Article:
A recent article (23 March, 2020) by Eric Schliesser and Eric Winsberg (“S&W”) in The New Statesman: America, “Climate and coronavirus: the science is not the same,” attempts to make the case for separating climate science – specifically the facts about Anthropogenic Global Warming (“AGW”) – from the COVID-19 pandemic.i This pandemic is driven by the “novel coronavirus,” but I will stick to just “COVID-19.” Superficially, there is nothing wrong with wanting to do so since these are, after all, different topics. But just because the two subjects are non-identical does not mean that lively and effective analogies cannot be drawn between them. It is this last point that S&W wish to deny. Their attempt is specious on multiple levels, and I wish to address a few of those levels here.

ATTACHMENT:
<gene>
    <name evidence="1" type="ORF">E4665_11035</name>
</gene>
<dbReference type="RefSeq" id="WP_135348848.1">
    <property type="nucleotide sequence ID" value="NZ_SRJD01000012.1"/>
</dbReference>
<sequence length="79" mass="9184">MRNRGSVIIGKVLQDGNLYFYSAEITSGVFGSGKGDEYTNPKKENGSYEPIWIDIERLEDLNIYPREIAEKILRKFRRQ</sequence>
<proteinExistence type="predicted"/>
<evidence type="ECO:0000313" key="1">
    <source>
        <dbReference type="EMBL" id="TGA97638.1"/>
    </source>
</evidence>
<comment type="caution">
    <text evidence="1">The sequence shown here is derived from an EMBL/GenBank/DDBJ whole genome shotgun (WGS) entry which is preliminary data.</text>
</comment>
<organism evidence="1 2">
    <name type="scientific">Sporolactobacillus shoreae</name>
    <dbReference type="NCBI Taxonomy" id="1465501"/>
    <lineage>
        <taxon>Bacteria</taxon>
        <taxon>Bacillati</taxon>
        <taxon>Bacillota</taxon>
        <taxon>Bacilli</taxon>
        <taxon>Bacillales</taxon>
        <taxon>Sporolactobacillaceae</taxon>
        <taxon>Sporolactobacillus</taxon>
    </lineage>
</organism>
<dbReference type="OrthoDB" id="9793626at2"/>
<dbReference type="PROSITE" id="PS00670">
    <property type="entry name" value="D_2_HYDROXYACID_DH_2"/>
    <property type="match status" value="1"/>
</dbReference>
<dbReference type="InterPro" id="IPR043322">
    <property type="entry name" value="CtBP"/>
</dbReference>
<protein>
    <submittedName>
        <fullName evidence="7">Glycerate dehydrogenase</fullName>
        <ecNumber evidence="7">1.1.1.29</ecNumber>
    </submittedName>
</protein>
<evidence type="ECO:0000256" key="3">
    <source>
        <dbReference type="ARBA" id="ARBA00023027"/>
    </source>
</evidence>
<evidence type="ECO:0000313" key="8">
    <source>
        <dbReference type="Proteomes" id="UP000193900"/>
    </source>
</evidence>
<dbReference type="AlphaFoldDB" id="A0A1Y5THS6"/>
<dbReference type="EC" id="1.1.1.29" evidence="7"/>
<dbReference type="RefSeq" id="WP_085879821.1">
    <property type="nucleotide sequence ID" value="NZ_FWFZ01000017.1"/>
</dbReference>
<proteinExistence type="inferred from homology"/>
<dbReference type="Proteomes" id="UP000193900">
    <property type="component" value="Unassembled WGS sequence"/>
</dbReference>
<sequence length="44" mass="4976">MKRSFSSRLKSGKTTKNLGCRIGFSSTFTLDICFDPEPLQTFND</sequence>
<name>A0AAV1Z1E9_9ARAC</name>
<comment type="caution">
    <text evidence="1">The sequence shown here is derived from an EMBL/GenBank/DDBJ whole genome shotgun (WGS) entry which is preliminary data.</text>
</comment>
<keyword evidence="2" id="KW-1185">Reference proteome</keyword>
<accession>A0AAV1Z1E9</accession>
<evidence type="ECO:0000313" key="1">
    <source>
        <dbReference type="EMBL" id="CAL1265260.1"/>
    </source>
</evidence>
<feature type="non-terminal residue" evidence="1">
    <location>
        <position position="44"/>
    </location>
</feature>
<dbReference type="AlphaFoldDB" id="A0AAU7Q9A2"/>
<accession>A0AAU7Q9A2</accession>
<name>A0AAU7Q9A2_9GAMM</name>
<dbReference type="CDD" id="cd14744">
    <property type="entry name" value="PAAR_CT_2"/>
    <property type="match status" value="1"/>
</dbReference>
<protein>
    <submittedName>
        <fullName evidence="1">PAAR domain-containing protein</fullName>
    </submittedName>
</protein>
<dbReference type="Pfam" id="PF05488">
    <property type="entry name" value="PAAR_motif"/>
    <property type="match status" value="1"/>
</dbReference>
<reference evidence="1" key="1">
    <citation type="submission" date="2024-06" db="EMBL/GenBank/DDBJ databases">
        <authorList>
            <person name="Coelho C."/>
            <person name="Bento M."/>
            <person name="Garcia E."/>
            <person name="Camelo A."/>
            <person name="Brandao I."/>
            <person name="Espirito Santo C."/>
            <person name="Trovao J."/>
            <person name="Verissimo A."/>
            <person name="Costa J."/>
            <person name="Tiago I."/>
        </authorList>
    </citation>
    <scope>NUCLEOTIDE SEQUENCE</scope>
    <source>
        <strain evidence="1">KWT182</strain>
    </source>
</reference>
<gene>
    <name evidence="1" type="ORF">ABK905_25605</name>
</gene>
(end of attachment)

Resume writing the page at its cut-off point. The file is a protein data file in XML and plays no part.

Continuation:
To address this speciousness, we must understand the nature of the argument that S&W are making.ii The abbreviated form of their argument goes something like this: (1) The facts about COVID-19 remain highly questionable, as the amount of data is severely truncated by lack of testing, and significantly variable methodologies of evaluations across international, and even local, lines. (2) This lack of data makes any comparison with, or analogy between, COVID-19 and AGW an error. (3) Further, the paucity of adequate data regarding COVID-19 requires us to view any and all such claims with great skepticism. (4) Such skepticism, in fact, that dramatic action which entails substantial economic impact ought to be rejected wholesale. Continue reading